“Maggie Moore(s)” is the best argument against marriage because, well, the husband(s) Always Done. The Not Quite Crime centers on a possibly somewhat true story — it even opens with the disclaimer that “some of this stuff really happened” — about two women with the same name who are both killed to cover up the another murder. Think an episode of “Columbo” mixed with “Strangers on a Train,” but in the context of a comedy of misunderstandings. And unfortunately, some of these mistakes are due in part to a lackluster script by “Hollywoodland” scribe Paul Bernbaum, whose biggest claim to fame is the iconic film “Halloweentown,” which sadly has more suspense elements than ” Maggie Moore.” ”
John Slattery directs the film, the second after the 2014 drama “God’s Pocket,” with his “Mad Men” colleague Jon Hamm playing the perfect small-town police chief who is tasked with finding out what really happened to both Maggies. The running joke of both deaths being anything but homicides is the film’s strongest punch line, which also stars a decent Tina Fey as a nosy neighbor turned key witness (and Hamm’s love interest). Nick Mohammed plays Hamm’s cop partner, bringing the same irritated energy as “Ted Lasso.”
What could have been an easy-going crime comedy relies instead on a strange plot involving child pornography (not that funny to laugh at) and a somewhat twisted case involving husband number one, Jay Moore (Micah Stock), who he’s cutting corners with his sub spot sandwich franchise and gets entangled in a pedophilia ring. When his wife Maggie discovers photos of underage girls, she threatens to use them as a level in their impending divorce. Jay hires deaf hitman Kosco (Happy Anderson) to scare his wife; instead, Kosco kidnaps her, kills her, and sets fire to her car to char her body.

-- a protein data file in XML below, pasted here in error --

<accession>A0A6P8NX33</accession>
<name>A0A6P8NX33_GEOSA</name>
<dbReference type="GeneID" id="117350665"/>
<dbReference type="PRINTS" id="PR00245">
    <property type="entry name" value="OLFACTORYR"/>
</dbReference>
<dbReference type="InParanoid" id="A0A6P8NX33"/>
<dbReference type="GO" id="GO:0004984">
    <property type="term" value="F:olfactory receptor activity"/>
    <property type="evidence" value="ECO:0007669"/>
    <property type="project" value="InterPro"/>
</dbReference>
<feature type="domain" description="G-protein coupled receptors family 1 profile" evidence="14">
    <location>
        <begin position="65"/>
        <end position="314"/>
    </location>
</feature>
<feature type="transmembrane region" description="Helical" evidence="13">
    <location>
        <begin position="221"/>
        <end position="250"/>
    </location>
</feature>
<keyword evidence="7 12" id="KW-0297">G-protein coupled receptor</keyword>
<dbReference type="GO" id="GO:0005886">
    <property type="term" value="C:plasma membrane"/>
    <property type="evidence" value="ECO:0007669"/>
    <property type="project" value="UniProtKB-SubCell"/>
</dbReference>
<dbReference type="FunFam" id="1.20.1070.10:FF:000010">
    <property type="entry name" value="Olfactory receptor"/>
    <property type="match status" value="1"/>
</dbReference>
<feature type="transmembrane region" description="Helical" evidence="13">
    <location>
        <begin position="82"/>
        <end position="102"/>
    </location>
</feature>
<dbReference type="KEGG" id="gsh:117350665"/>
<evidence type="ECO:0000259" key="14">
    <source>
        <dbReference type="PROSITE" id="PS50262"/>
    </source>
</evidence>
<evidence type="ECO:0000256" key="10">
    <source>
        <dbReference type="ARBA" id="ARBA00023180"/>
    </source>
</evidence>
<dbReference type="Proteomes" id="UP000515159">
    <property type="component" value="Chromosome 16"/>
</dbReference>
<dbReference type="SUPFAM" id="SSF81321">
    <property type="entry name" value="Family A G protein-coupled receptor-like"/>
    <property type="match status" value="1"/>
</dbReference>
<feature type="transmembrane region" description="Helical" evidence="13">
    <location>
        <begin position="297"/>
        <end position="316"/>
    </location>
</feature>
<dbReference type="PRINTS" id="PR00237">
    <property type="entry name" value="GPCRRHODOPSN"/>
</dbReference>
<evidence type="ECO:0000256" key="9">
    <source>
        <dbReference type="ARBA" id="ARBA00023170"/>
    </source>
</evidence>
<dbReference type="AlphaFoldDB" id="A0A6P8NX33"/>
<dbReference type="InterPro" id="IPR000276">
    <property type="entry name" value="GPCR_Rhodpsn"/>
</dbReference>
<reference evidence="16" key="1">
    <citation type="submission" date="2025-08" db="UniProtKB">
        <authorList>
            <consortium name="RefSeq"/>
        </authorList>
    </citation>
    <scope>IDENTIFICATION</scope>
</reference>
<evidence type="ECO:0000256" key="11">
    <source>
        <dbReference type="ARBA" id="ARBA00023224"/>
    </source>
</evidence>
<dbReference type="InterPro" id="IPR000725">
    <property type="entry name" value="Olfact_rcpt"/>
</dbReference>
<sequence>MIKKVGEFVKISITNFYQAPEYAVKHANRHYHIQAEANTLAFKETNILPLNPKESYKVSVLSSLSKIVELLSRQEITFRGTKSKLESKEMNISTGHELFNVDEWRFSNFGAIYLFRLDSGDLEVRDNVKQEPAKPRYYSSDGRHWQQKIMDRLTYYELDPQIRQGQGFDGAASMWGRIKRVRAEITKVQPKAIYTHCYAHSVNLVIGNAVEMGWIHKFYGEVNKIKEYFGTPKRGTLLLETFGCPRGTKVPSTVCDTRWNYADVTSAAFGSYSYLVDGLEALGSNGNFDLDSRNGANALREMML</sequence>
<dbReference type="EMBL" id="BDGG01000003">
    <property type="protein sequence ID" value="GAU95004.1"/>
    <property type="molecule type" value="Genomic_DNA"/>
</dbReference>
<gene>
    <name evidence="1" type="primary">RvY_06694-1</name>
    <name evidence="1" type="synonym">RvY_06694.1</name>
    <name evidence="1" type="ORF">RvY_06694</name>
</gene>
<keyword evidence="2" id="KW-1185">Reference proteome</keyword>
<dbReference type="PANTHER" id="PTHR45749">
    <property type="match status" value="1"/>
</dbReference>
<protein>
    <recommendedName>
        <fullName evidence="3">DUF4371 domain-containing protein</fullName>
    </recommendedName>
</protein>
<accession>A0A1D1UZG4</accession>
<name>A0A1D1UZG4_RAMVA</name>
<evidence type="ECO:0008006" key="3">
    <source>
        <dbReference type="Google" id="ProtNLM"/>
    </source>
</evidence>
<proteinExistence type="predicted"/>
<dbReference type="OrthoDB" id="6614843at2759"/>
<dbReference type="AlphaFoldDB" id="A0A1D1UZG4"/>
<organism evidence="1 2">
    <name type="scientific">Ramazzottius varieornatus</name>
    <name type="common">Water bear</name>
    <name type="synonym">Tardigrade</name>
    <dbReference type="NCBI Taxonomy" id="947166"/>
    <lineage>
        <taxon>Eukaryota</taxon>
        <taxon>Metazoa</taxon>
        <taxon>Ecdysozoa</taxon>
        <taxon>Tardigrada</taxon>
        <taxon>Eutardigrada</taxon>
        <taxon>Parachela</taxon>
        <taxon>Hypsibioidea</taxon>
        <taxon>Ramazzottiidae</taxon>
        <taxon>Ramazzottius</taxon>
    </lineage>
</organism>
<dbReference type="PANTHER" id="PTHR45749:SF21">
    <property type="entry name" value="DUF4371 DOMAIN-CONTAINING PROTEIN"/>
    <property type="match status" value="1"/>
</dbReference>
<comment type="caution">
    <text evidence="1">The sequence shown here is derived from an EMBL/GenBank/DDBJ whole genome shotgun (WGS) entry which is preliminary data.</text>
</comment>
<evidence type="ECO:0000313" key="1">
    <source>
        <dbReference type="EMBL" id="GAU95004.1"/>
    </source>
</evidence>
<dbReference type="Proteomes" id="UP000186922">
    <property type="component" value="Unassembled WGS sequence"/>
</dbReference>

Enter: the second Maggie Moore (Mary Holland) as cover death. Who knows, maybe there really AND a serial killer targeting Maggie Moores on the loose, Jay wonders. At least this element works at a basic plot level, as Stock’s character is a moron and nobody pretends it makes sense otherwise.
The film’s strongest argument is, bizarrely, against the very institution of marriage, as Maggie’s second husband wanted her dead anyway, all the better to get away with his $700,000 life insurance policy and his bartender mistress . (Hamm is widowed, Fey is divorced, and both appear to be in the happiest relationship in the film.)
The small-town “aw shucks” vibe to it all, complete with Hamm seen as the most eligible bachelor around, ultimately codifies “Maggie Moore(s)” as more of a rom-com than a murder mystery. But weighed down by a clichéd screenplay and tired acting, the film doesn’t quite fit into either genre. “Maggie Moore(s)” is a nice way to spend a couple of hours in transit on a plane; otherwise, the only real death that sticks is two hours of your precious movie viewing time.
“Maggie Moore(s)” premiered at the 2023 Tribeca Film Festival. Screen Media will release the film in theaters on Friday, June 16.